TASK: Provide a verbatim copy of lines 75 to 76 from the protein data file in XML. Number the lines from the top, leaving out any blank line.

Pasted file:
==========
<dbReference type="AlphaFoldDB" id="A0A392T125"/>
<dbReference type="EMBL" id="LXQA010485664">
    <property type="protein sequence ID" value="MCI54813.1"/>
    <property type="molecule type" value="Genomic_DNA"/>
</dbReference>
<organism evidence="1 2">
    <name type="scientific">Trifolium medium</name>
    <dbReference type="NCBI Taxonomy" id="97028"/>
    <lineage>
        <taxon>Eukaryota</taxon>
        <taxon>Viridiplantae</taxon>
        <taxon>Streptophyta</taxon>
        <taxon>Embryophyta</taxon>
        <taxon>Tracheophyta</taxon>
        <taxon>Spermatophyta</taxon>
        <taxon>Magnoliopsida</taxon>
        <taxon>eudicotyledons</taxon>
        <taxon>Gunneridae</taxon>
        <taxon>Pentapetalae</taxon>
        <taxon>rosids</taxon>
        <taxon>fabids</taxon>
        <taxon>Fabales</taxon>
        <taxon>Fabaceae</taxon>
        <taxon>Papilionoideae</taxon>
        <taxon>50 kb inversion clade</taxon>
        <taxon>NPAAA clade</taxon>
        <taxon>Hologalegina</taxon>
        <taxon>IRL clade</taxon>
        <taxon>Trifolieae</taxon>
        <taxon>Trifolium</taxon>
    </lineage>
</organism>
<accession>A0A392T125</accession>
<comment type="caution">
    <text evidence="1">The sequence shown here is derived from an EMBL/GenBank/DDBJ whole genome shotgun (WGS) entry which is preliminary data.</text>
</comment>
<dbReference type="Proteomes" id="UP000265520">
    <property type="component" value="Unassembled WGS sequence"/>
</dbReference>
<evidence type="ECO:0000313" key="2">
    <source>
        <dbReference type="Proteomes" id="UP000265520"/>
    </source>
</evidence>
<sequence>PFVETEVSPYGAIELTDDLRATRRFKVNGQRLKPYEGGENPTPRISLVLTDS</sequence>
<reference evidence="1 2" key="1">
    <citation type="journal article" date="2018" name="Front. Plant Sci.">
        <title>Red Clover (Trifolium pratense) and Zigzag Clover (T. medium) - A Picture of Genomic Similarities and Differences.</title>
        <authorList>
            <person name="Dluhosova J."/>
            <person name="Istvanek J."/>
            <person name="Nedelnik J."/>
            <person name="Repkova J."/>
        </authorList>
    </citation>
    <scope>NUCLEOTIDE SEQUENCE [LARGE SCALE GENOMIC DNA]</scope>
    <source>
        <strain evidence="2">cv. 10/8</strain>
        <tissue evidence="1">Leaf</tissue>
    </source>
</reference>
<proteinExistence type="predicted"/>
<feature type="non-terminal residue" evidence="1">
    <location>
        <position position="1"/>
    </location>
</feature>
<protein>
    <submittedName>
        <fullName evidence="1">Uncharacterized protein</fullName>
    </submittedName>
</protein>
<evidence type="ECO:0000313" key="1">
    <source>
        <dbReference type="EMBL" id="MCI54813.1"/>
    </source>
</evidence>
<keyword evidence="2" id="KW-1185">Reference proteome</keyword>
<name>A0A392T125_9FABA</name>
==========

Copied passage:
        <dbReference type="EMBL" id="MCI54813.1"/>
    </source>